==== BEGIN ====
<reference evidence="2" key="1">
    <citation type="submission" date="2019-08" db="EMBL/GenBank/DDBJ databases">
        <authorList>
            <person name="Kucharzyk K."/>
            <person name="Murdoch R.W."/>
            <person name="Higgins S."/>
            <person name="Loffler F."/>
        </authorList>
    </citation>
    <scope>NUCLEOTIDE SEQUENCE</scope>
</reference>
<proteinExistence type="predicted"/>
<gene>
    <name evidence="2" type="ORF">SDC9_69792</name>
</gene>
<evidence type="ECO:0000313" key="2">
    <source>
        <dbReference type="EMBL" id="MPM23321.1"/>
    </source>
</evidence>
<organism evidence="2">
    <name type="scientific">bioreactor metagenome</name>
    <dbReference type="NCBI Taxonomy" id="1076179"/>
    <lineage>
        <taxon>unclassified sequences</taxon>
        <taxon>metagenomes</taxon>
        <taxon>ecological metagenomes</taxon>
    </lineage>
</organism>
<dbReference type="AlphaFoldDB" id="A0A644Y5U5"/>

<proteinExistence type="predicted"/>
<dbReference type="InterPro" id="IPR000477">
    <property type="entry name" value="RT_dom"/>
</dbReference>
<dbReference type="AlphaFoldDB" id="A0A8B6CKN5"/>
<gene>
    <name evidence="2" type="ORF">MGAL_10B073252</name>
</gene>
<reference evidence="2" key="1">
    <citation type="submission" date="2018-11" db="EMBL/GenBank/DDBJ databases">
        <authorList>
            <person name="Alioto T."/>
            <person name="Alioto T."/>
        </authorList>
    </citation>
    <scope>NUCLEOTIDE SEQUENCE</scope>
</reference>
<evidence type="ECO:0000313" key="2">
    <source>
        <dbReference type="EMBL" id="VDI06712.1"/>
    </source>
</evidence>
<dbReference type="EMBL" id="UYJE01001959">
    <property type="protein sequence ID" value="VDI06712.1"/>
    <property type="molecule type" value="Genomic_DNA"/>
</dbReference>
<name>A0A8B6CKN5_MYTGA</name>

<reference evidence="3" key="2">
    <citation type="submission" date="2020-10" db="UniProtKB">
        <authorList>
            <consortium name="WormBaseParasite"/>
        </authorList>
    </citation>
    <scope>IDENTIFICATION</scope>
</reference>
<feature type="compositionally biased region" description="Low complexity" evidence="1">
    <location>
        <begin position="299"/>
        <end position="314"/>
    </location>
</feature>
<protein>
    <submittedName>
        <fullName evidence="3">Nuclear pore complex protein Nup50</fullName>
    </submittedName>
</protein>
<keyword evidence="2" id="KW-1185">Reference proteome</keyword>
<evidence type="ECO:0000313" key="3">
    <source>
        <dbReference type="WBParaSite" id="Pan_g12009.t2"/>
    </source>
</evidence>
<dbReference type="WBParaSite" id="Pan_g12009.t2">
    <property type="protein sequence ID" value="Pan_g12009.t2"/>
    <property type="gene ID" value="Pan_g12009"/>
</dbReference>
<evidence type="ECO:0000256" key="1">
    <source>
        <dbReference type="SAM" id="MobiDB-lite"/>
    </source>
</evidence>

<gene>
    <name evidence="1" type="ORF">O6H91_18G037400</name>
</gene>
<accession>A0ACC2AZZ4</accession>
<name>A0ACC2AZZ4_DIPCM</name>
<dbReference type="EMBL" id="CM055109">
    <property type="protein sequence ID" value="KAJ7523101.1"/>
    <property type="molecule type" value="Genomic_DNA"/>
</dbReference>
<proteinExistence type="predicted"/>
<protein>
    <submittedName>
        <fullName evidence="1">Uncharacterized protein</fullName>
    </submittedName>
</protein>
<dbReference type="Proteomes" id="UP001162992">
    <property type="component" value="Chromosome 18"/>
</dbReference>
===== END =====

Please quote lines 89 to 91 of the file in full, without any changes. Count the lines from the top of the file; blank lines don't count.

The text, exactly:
        <dbReference type="SAM" id="MobiDB-lite"/>
    </source>
</evidence>